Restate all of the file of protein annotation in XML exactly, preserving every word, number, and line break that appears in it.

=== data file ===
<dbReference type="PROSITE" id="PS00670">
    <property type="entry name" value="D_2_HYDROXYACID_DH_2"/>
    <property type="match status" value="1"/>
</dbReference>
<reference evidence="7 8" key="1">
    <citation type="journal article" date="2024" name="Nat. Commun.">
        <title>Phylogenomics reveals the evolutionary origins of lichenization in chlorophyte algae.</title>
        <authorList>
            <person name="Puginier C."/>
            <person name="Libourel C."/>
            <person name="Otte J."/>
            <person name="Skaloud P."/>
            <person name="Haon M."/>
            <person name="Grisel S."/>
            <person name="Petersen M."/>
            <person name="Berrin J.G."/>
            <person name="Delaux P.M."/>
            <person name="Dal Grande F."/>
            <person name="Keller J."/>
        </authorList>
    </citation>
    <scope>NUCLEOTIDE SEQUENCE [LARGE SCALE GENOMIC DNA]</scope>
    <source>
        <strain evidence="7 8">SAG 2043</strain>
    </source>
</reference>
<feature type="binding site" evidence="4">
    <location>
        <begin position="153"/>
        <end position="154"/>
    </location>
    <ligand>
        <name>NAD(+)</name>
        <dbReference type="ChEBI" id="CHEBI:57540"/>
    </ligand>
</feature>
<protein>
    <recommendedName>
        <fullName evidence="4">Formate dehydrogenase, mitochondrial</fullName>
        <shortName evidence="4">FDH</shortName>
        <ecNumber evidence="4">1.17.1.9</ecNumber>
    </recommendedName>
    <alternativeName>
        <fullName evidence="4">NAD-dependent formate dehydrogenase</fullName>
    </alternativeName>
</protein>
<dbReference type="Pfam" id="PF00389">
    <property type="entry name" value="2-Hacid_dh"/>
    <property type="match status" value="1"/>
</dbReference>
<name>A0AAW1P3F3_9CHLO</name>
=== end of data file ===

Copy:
<dbReference type="PROSITE" id="PS00670">
    <property type="entry name" value="D_2_HYDROXYACID_DH_2"/>
    <property type="match status" value="1"/>
</dbReference>
<reference evidence="7 8" key="1">
    <citation type="journal article" date="2024" name="Nat. Commun.">
        <title>Phylogenomics reveals the evolutionary origins of lichenization in chlorophyte algae.</title>
        <authorList>
            <person name="Puginier C."/>
            <person name="Libourel C."/>
            <person name="Otte J."/>
            <person name="Skaloud P."/>
            <person name="Haon M."/>
            <person name="Grisel S."/>
            <person name="Petersen M."/>
            <person name="Berrin J.G."/>
            <person name="Delaux P.M."/>
            <person name="Dal Grande F."/>
            <person name="Keller J."/>
        </authorList>
    </citation>
    <scope>NUCLEOTIDE SEQUENCE [LARGE SCALE GENOMIC DNA]</scope>
    <source>
        <strain evidence="7 8">SAG 2043</strain>
    </source>
</reference>
<feature type="binding site" evidence="4">
    <location>
        <begin position="153"/>
        <end position="154"/>
    </location>
    <ligand>
        <name>NAD(+)</name>
        <dbReference type="ChEBI" id="CHEBI:57540"/>
    </ligand>
</feature>
<protein>
    <recommendedName>
        <fullName evidence="4">Formate dehydrogenase, mitochondrial</fullName>
        <shortName evidence="4">FDH</shortName>
        <ecNumber evidence="4">1.17.1.9</ecNumber>
    </recommendedName>
    <alternativeName>
        <fullName evidence="4">NAD-dependent formate dehydrogenase</fullName>
    </alternativeName>
</protein>
<dbReference type="Pfam" id="PF00389">
    <property type="entry name" value="2-Hacid_dh"/>
    <property type="match status" value="1"/>
</dbReference>
<name>A0AAW1P3F3_9CHLO</name>